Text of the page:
But for the 'Capital Markets' (which the minister mentioned several times in the interview) ten years is really not that long. Businesses (unlike governments) plan for the long term. If I was an investor, I would be thinking OK, so I have ten years to wait but then I can clean up! All those pesky arrangements with two bit shops in the middle of nowhere can be abandoned in ten years time and the Royal Mail will then become even more slick, profitable and valuable... Indeed all the while up to this ten year limit, I will be able to sell and resell credit swaps and all the usual clever gambles on my investment to make a proverbial killing!

What do you think?

Have the privatised industries so impressed you that we should be running headlong into another? Would you mind that the rural areas of the UK will gradually receive less of a service... Who knows what will happen if you live in the depths of Wales, Scotland or Yorkshire...

In my view, this is yet another example of where ideology could be about to destroy another feature of the British way of life. Do you want that happen?

Saturday, September 7, 2013

As much foresight as a bread pudding

Here is the full, unedited version of my letter published in the Buckingham Advertiser this week:
Dear Editor
Cllr Pearl Lewis in your paper last week did a valiant job in seeking to explain the basis for AVDC’s decision on the application to build 80 homes on the Moreton Road. However some serious questions remain unanswered which perhaps she or the chair of the committee might care to address:
Why has it taken AVDC this long to prepare the Vale of Aylesbury plan? Anyone with an ounce of foresight could have seen that we would be in the situation Cllr Lewis describes where we are caught between the old and new housing plans. If AVDC had got it skates on, this could have been avoided.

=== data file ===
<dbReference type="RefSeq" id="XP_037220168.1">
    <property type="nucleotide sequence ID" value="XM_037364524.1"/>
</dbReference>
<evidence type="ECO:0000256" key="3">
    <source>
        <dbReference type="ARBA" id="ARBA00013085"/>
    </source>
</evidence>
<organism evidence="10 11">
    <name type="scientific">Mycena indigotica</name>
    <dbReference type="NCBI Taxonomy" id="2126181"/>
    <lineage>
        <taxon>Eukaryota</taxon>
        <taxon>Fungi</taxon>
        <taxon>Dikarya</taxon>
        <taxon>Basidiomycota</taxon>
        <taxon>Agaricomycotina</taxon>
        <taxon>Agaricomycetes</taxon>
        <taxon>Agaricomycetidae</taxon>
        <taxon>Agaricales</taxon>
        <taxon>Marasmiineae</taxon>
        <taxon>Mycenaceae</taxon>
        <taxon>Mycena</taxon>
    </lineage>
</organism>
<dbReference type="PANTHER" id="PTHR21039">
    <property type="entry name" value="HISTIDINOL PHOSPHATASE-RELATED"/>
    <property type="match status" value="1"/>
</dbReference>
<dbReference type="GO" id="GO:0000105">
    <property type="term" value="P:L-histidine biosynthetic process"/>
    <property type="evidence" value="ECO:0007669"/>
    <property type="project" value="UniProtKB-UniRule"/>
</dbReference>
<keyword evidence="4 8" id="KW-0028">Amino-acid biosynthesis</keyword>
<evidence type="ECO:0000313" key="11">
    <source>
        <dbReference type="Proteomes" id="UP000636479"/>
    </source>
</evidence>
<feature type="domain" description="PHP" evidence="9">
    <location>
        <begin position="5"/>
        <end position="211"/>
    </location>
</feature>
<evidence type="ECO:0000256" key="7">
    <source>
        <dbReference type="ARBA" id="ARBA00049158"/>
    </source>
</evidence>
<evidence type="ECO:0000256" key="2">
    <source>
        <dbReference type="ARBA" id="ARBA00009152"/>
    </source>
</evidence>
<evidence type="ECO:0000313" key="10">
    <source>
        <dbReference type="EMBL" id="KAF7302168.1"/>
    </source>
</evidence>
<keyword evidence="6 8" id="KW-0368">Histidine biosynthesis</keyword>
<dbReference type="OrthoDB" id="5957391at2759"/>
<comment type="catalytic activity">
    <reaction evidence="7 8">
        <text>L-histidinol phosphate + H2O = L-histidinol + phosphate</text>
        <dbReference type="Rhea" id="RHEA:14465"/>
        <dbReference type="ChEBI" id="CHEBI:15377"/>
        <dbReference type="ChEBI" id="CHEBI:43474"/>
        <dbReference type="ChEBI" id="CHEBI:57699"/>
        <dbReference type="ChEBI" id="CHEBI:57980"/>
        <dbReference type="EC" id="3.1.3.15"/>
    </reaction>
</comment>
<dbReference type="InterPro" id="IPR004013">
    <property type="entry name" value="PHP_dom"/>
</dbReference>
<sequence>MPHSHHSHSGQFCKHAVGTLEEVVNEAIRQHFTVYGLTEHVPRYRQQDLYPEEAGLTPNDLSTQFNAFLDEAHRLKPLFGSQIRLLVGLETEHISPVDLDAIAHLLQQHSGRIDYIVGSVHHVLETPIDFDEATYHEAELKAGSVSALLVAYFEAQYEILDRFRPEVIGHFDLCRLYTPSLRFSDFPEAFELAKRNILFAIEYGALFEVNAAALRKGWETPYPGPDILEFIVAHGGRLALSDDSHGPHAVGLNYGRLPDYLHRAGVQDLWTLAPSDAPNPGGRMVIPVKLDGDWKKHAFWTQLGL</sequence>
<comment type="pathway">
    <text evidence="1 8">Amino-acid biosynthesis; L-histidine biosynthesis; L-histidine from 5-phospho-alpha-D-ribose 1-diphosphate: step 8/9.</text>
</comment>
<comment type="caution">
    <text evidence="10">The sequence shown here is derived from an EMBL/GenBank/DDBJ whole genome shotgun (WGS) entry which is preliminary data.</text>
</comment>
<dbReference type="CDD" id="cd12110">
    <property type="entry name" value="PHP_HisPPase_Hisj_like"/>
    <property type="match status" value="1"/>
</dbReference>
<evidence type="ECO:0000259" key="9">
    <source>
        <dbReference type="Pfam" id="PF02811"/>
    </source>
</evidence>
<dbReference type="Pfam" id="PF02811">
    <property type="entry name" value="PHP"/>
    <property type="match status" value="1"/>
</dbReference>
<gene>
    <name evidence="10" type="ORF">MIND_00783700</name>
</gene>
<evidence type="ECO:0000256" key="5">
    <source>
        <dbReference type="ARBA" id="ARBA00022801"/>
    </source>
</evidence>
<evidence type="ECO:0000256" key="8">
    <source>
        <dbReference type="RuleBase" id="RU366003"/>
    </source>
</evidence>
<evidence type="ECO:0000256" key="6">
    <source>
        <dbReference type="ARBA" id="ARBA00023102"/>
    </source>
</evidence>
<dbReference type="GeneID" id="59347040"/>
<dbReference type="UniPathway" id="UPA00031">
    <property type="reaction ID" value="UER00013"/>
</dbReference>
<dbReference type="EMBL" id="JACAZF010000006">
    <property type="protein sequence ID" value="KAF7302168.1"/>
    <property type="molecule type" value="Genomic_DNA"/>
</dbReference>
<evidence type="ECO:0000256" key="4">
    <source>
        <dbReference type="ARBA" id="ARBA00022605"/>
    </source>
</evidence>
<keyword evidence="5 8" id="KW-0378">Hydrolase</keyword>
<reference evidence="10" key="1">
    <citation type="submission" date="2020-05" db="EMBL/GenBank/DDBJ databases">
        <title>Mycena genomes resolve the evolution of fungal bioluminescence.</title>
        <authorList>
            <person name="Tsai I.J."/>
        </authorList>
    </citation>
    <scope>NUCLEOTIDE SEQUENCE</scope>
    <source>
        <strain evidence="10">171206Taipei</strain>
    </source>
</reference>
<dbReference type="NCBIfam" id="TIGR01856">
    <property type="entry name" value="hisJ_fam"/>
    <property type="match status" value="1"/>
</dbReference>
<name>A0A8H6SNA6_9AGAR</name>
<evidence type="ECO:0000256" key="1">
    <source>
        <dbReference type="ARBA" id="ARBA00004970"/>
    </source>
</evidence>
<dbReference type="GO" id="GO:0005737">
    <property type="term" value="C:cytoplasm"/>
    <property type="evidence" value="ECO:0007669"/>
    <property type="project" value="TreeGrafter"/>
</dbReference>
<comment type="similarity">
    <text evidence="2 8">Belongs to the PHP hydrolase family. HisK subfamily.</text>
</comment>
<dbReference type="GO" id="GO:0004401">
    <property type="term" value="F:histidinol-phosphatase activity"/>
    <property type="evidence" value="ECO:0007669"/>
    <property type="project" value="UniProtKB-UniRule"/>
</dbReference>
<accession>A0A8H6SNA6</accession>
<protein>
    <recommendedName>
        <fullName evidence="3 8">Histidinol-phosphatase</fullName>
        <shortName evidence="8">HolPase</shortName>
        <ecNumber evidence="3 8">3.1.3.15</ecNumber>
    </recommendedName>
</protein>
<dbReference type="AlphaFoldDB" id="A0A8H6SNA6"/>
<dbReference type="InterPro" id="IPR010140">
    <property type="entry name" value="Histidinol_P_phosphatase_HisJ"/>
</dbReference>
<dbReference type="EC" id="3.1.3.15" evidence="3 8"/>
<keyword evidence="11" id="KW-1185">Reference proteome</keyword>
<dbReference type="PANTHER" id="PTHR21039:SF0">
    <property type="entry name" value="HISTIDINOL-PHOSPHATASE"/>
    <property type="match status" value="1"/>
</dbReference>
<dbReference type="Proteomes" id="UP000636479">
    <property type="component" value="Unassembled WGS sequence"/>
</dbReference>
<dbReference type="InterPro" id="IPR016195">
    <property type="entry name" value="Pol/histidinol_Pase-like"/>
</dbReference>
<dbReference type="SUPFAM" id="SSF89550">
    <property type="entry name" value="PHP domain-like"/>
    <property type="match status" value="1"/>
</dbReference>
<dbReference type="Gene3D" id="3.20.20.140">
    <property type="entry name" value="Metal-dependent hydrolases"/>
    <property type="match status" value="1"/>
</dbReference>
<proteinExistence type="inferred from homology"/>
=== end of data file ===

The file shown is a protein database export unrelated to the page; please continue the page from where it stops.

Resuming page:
Given that she reports that the plan may well be challenged by housing developers for being too low on housing projections, has AVDC engaged with these developers? Was there room for a deal to be struck that would have satisfied all and smoothed the way for the plan to be approved? Has AVDC been caught napping again?
And Cllr Lewis says the only basis on which the Planning Inspector’s judgement could be challenged was the housing numbers. What about the absence of any proper traffic impact measurement? And the fact that the Inspector overlooked the traffic impact on Maids Moreton mostly on the basis that the person who submitted some evidence on this failed to appear in person? (Indeed, where is Cllr Lewis’ criticism of the fact that Buckinghamshire County Council were advised by AVDC planning not to bother submitting further traffic challenges to the second application?) There were other measures on which to challenge the decision, in my opinion.
Moreover, when did legal action in the High Court against the original Planning Inspector’s decision cease? When did AVDC instruct its legal team to stop doing anything? Before or after the decision a couple of weeks ago?
The Town Council has, on many occasions, asked AVDC to enforce the conservation area in the centre of town only to be met with a very lack lustre response. If AVDC does not have the capacity / will / capability to enforce even its own planning regulations, why doesn’t the whole planning department and accompanying council committees just pack their collective bags and stop wasting our money on pointless & pusillanimous bureaucracy? Or are conservation areas just vanity projects for the Council?